Christopher DeHarde has a message for those who aren't questioning LeBron's decision to leave the first game of the NBA finals after the air conditioning failed.
We’ve all seen it. LeCramp, Lebroning and all the jokes and abuse that can be hurled at LeBron James after the air conditioning failed during the first game in the NBA Finals.
For all the doubt that exists about whether race car drivers are athletes, it seems like we should look at how athletes handle adversity when performing before making the final judgement.
For example, let’s look at a not so random driver in a not so random race - Ricky Rudd at the 1998 NAPA Autocare 500 at Martinsville Speedway.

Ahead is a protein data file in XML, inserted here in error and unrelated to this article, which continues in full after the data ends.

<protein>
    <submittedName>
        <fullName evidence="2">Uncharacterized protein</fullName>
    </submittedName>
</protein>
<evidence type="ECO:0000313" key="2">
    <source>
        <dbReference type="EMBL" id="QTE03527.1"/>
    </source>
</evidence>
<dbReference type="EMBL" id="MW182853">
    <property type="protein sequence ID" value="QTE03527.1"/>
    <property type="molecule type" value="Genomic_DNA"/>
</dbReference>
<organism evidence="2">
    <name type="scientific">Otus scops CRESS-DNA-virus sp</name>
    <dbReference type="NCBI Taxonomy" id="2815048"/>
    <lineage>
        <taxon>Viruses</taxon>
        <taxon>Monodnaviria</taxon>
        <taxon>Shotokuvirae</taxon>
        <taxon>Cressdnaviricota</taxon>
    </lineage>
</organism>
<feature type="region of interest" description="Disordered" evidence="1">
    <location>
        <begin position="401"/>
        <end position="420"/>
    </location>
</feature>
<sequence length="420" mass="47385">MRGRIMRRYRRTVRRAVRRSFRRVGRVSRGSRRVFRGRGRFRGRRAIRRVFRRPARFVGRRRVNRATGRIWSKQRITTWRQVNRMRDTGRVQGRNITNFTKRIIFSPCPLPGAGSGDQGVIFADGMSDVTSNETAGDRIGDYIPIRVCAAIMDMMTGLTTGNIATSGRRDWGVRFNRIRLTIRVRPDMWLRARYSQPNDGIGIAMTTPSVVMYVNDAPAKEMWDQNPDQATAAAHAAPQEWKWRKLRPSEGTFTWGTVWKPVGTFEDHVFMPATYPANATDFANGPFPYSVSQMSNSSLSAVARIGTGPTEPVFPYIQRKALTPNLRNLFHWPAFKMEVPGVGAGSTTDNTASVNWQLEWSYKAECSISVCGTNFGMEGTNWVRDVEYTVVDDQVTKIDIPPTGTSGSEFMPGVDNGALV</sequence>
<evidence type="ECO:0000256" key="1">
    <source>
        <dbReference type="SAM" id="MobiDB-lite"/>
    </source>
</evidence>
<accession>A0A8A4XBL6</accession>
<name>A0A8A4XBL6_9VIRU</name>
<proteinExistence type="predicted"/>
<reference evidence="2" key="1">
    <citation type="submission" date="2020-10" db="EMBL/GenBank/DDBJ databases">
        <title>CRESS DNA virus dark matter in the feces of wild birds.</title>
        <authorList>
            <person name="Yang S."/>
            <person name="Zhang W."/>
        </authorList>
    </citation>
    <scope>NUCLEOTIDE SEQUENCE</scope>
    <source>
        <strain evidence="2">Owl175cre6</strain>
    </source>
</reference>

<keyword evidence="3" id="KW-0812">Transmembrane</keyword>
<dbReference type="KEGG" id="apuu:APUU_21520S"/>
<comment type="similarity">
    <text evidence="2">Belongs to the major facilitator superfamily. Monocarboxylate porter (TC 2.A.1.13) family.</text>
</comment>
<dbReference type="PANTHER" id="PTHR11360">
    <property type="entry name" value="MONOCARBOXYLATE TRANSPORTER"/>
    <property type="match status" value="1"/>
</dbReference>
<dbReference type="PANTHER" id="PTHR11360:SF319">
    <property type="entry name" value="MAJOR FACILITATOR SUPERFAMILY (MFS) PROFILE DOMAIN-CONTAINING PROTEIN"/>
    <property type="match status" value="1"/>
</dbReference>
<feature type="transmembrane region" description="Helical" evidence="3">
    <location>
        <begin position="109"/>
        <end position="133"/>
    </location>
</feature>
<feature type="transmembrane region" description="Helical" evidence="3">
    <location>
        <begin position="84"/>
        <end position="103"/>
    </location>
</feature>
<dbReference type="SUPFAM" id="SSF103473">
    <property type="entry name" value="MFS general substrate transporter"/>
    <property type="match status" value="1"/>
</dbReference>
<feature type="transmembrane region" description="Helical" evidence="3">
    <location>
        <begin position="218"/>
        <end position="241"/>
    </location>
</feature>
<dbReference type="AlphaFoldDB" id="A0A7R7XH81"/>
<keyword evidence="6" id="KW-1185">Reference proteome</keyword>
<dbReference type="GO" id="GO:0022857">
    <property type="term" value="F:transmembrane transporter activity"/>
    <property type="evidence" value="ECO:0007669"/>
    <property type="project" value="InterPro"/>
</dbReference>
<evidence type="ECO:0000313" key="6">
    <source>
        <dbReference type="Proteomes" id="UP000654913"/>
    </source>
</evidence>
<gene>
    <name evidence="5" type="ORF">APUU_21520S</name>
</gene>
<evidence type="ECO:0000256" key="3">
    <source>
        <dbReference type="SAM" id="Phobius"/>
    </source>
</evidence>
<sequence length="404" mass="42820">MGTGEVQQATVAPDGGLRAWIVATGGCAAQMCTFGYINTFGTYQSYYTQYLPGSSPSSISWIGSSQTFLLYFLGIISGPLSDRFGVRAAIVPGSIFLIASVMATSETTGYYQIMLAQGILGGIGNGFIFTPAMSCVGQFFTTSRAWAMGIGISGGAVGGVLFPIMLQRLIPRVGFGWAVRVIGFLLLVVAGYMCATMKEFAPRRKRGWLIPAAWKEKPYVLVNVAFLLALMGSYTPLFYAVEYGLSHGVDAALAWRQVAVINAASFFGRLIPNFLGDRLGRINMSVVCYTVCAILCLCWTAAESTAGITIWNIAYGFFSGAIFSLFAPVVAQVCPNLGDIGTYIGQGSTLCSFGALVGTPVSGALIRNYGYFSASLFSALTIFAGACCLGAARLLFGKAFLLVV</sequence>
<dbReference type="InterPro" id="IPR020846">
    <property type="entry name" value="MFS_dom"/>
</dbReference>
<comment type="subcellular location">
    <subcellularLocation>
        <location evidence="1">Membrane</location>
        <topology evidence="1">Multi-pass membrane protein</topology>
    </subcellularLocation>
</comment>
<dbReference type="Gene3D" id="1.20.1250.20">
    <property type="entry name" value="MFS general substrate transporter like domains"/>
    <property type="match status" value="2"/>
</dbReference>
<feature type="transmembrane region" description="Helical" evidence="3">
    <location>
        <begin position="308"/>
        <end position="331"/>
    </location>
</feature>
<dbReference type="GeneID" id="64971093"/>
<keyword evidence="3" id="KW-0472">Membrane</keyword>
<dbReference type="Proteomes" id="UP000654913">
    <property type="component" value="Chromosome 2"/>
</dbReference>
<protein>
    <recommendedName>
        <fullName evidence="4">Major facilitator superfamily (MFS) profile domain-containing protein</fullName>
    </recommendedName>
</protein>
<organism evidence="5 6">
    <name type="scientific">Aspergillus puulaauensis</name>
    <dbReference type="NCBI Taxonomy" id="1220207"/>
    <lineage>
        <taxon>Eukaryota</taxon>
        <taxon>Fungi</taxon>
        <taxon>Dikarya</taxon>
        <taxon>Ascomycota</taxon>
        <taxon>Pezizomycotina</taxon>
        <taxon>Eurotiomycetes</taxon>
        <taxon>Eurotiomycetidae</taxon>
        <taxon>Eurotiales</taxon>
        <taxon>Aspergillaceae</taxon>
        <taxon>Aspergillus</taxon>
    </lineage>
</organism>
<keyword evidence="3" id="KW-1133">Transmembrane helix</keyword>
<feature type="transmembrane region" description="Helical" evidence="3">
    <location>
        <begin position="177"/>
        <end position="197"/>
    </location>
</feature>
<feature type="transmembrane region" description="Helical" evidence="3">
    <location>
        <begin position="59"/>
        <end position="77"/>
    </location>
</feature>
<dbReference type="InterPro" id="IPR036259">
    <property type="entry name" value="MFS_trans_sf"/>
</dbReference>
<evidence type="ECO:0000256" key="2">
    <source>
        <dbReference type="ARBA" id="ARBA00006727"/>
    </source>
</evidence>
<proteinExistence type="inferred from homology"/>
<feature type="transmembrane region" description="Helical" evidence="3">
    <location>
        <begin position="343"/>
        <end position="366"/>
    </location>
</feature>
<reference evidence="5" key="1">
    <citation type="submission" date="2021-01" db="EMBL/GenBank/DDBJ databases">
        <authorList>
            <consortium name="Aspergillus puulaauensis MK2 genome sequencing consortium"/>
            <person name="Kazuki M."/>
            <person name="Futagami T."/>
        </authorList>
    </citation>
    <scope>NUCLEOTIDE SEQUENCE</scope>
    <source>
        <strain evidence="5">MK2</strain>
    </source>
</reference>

The race was run in temperatures that would make many drivers get out of the car, as the high was nearly 97 degrees. Inside the cars, it was much hotter.
Rudd’s cooling system failed in the first couple of laps of the race. Cockpit temperatures reached a point where Rudd was practically roasting in his car.
But he didn’t stop.
His crew would fill makeup bags with ice and hand them to him during pit stops and would spray water on his suit from a hose. However, one time the hose sprayed semi-warm water that nearly put Rudd out of commission.
Rudd knew he had a winning car that day. He knew that if he could keep it off the walls that he could pull into victory lane.
And that’s what he did.
Rudd pulled into victory lane and was gingerly helped out of the car and was laid out on the ground of victory lane, where he was administered oxygen.
He earned it. He willed himself to finish the race after going through hell on a hot day with even hotter brakes.
I bet LeBron couldn’t do that.
And if you think this story regarding Ricky Rudd is exaggerated in any way, feel free to take a look at the videos below...